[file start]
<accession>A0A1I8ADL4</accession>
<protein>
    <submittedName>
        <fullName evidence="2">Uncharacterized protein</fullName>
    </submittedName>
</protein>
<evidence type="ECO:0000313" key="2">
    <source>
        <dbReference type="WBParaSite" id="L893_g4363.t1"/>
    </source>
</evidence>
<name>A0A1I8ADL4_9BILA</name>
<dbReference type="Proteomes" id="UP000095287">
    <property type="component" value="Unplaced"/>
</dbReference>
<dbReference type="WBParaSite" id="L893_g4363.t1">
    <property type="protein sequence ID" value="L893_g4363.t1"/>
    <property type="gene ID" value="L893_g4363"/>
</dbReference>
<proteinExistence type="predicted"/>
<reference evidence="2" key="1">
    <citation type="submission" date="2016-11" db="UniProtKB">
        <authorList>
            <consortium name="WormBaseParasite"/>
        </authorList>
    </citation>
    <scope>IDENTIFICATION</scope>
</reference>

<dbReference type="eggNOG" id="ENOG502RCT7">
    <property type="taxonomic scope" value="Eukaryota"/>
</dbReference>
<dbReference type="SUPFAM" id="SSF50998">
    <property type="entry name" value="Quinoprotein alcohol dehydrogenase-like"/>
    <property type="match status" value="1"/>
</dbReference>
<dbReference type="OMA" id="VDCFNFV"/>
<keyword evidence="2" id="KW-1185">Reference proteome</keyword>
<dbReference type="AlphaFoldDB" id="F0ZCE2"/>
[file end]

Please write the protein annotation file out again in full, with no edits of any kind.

<accession>A0A1I8ADL4</accession>
<protein>
    <submittedName>
        <fullName evidence="2">Uncharacterized protein</fullName>
    </submittedName>
</protein>
<evidence type="ECO:0000313" key="2">
    <source>
        <dbReference type="WBParaSite" id="L893_g4363.t1"/>
    </source>
</evidence>
<name>A0A1I8ADL4_9BILA</name>
<dbReference type="Proteomes" id="UP000095287">
    <property type="component" value="Unplaced"/>
</dbReference>
<dbReference type="WBParaSite" id="L893_g4363.t1">
    <property type="protein sequence ID" value="L893_g4363.t1"/>
    <property type="gene ID" value="L893_g4363"/>
</dbReference>
<proteinExistence type="predicted"/>
<reference evidence="2" key="1">
    <citation type="submission" date="2016-11" db="UniProtKB">
        <authorList>
            <consortium name="WormBaseParasite"/>
        </authorList>
    </citation>
    <scope>IDENTIFICATION</scope>
</reference>

<dbReference type="eggNOG" id="ENOG502RCT7">
    <property type="taxonomic scope" value="Eukaryota"/>
</dbReference>
<dbReference type="SUPFAM" id="SSF50998">
    <property type="entry name" value="Quinoprotein alcohol dehydrogenase-like"/>
    <property type="match status" value="1"/>
</dbReference>
<dbReference type="OMA" id="VDCFNFV"/>
<keyword evidence="2" id="KW-1185">Reference proteome</keyword>
<dbReference type="AlphaFoldDB" id="F0ZCE2"/>